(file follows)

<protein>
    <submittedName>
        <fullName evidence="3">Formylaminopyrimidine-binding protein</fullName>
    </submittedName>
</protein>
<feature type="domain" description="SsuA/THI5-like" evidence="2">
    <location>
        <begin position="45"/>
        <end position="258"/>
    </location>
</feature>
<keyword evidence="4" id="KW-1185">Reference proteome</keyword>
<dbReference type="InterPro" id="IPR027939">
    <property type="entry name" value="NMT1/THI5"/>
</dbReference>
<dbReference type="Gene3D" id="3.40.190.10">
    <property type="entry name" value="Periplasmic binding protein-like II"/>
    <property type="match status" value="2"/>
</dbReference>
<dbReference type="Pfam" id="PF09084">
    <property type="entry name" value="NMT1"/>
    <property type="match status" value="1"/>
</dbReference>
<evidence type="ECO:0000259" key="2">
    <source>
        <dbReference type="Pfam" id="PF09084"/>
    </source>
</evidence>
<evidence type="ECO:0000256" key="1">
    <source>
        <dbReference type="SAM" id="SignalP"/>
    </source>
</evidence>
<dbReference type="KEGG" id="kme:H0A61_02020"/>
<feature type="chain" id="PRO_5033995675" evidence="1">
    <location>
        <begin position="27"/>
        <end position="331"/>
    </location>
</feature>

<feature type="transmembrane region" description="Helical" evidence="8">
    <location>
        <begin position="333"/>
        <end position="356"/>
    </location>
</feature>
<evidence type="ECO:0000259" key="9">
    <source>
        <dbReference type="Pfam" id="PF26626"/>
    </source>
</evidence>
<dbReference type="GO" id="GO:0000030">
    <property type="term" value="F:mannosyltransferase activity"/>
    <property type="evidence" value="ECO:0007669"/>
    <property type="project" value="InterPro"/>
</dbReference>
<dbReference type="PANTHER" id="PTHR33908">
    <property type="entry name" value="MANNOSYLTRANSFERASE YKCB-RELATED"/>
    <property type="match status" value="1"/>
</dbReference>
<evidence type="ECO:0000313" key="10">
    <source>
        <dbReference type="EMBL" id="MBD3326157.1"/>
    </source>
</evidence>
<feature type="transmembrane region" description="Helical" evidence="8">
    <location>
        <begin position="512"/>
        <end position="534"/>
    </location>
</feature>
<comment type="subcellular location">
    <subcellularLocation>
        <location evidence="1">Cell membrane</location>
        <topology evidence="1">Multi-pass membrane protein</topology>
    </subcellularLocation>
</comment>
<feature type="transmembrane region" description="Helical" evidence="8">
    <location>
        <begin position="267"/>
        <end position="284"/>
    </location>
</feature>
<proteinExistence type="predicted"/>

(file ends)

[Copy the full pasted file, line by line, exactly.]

<protein>
    <submittedName>
        <fullName evidence="3">Formylaminopyrimidine-binding protein</fullName>
    </submittedName>
</protein>
<feature type="domain" description="SsuA/THI5-like" evidence="2">
    <location>
        <begin position="45"/>
        <end position="258"/>
    </location>
</feature>
<keyword evidence="4" id="KW-1185">Reference proteome</keyword>
<dbReference type="InterPro" id="IPR027939">
    <property type="entry name" value="NMT1/THI5"/>
</dbReference>
<dbReference type="Gene3D" id="3.40.190.10">
    <property type="entry name" value="Periplasmic binding protein-like II"/>
    <property type="match status" value="2"/>
</dbReference>
<dbReference type="Pfam" id="PF09084">
    <property type="entry name" value="NMT1"/>
    <property type="match status" value="1"/>
</dbReference>
<evidence type="ECO:0000259" key="2">
    <source>
        <dbReference type="Pfam" id="PF09084"/>
    </source>
</evidence>
<evidence type="ECO:0000256" key="1">
    <source>
        <dbReference type="SAM" id="SignalP"/>
    </source>
</evidence>
<dbReference type="KEGG" id="kme:H0A61_02020"/>
<feature type="chain" id="PRO_5033995675" evidence="1">
    <location>
        <begin position="27"/>
        <end position="331"/>
    </location>
</feature>

<feature type="transmembrane region" description="Helical" evidence="8">
    <location>
        <begin position="333"/>
        <end position="356"/>
    </location>
</feature>
<evidence type="ECO:0000259" key="9">
    <source>
        <dbReference type="Pfam" id="PF26626"/>
    </source>
</evidence>
<dbReference type="GO" id="GO:0000030">
    <property type="term" value="F:mannosyltransferase activity"/>
    <property type="evidence" value="ECO:0007669"/>
    <property type="project" value="InterPro"/>
</dbReference>
<dbReference type="PANTHER" id="PTHR33908">
    <property type="entry name" value="MANNOSYLTRANSFERASE YKCB-RELATED"/>
    <property type="match status" value="1"/>
</dbReference>
<evidence type="ECO:0000313" key="10">
    <source>
        <dbReference type="EMBL" id="MBD3326157.1"/>
    </source>
</evidence>
<feature type="transmembrane region" description="Helical" evidence="8">
    <location>
        <begin position="512"/>
        <end position="534"/>
    </location>
</feature>
<comment type="subcellular location">
    <subcellularLocation>
        <location evidence="1">Cell membrane</location>
        <topology evidence="1">Multi-pass membrane protein</topology>
    </subcellularLocation>
</comment>
<feature type="transmembrane region" description="Helical" evidence="8">
    <location>
        <begin position="267"/>
        <end position="284"/>
    </location>
</feature>
<proteinExistence type="predicted"/>